Parte the Forthe: Plums & Prejudice

Cassandra knowledgeably informed me that ISRAEL is the capital of Belgium, and it is surely a most popular destination, for those in the audience showed great exuberance and appreciation for the song, even before it was performed. The four young men who did perform were extremely excitable, finding it difficult to keep still, and it would appear that someone in the stalls was celebrating their birthday as they kindly took every opportunity to wish them many happy returns. We congratulated them on their kindness, sacrificing what must have been a very original lyric for the sake of just one face in a crowd. So rare, in these misanthropic times.

Then, tragedy. The MALTESE entrants had elected upon the same method of attaining victory as the English group. They too had wrapped a caterwauling group of young women in silver cloth and forced them to sing a simplistic popular song. This would surely detract from the performance of fifteen songs previously, and I crossed my fingers, hoping that these impudent ragamuffins would not pass the forty point boundary.

We were once most vividly entertained at Glyndebourne by a group of Australians under the nomenclature of Bjorn Again. How cunning of the GERMANS then, to employ their Turkish equivalent to perform the song concerning Joseph and the Virgin Mary's game of Musical Chairs in a stable as they awaited the Messiah's birth. There was much waving during this song (presumably at the member of the audience who was celebrating their birthday) and a young mill girl was also present, so grateful at missing bath night that she clung to one woman's hand with clear eagerness.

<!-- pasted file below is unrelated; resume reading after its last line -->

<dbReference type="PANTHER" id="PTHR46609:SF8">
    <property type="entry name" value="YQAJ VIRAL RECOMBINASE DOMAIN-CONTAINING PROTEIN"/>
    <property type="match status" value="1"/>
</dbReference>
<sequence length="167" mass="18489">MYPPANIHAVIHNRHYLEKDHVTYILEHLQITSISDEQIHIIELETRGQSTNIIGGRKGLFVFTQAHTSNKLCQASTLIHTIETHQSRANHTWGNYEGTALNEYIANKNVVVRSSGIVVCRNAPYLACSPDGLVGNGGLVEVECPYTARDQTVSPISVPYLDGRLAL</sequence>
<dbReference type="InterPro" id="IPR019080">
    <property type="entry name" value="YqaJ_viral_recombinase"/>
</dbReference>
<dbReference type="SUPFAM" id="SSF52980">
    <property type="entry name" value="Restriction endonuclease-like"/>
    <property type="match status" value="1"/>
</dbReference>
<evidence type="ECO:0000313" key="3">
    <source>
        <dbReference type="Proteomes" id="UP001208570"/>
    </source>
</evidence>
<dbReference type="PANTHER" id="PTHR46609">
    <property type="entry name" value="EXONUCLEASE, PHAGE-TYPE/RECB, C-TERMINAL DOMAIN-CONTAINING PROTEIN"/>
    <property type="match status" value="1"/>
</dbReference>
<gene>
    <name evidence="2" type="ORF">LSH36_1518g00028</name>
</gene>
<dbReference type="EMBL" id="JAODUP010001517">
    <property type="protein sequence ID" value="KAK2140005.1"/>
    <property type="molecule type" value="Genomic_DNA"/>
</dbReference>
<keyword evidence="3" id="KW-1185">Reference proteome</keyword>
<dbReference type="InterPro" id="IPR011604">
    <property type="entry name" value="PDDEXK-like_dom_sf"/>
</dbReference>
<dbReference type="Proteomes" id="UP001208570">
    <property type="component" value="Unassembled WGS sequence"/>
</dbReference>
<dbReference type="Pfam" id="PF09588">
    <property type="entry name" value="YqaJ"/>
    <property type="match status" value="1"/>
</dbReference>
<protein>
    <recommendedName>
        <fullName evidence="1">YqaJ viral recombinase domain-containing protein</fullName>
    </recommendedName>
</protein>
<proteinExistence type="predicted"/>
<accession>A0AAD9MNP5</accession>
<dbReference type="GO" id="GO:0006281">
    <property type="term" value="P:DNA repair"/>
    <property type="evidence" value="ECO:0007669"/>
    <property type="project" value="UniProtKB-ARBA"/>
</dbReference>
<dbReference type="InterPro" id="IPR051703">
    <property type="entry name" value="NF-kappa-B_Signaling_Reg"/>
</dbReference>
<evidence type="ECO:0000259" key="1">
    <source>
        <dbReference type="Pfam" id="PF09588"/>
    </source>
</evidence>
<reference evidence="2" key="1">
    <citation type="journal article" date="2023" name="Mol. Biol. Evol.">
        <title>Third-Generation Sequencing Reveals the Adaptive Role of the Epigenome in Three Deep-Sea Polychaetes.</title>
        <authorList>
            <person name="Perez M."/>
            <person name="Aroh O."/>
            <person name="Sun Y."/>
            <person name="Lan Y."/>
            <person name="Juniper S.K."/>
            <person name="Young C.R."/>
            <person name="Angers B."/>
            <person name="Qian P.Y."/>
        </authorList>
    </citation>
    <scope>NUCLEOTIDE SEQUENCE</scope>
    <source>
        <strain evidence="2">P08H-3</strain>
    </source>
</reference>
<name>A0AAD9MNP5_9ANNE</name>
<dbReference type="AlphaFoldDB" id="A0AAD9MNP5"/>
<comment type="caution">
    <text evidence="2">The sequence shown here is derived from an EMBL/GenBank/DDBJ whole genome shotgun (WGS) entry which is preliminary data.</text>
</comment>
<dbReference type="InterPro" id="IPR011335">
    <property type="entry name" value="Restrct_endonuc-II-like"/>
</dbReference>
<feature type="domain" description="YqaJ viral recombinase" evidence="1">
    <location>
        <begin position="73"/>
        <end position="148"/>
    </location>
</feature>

My derrier was starting to twitch with numbness, so I was pleased to see the penultimate act take to the stage. The emaciated gentleman who performed for BOSNIA-HERZEGOVINA received much sympathy. It was quite clear that his skeletal state was caused by one of his backing singers eating all of his food, as well as his best stage clothes. This peculiar chant did not rest well on our ears, reminding us of the incantations that one hears at the homes of those who have visited India for a season and have so chosen to fill their drawing rooms with ethnic furniture. I did not care for it.

The final song from ESTONIA was thus made all the more welcome, especially as it involved our favourite subject of expensive jewellery. Miss Samuel's father must surely have the initial 'H'. This was however, a most enjoyable way to round off the proceedings before those vexious pair of girls returned to the stage to introduce the cabaret act that would entertain us whilst the peoples of the continent indicated their preferences via telegram.

This act involved many people dancing in a field and becoming overly excited by the sight of a figure wrapped in feathers, whom I instantly recognised as Mr. Dana International, arriving to move her lips in synchronization to the tune from a hidden gramophone player. These people became even more excitable when they moved from the field into the auditorium, and then the cabaret was over. Daphne and Seagull then attempted to convince us that it had been somehow entertaining, before Yiggle, the oddly melancholic-sounding Israeli, asked the people from around the continent to count the telegrams they had received.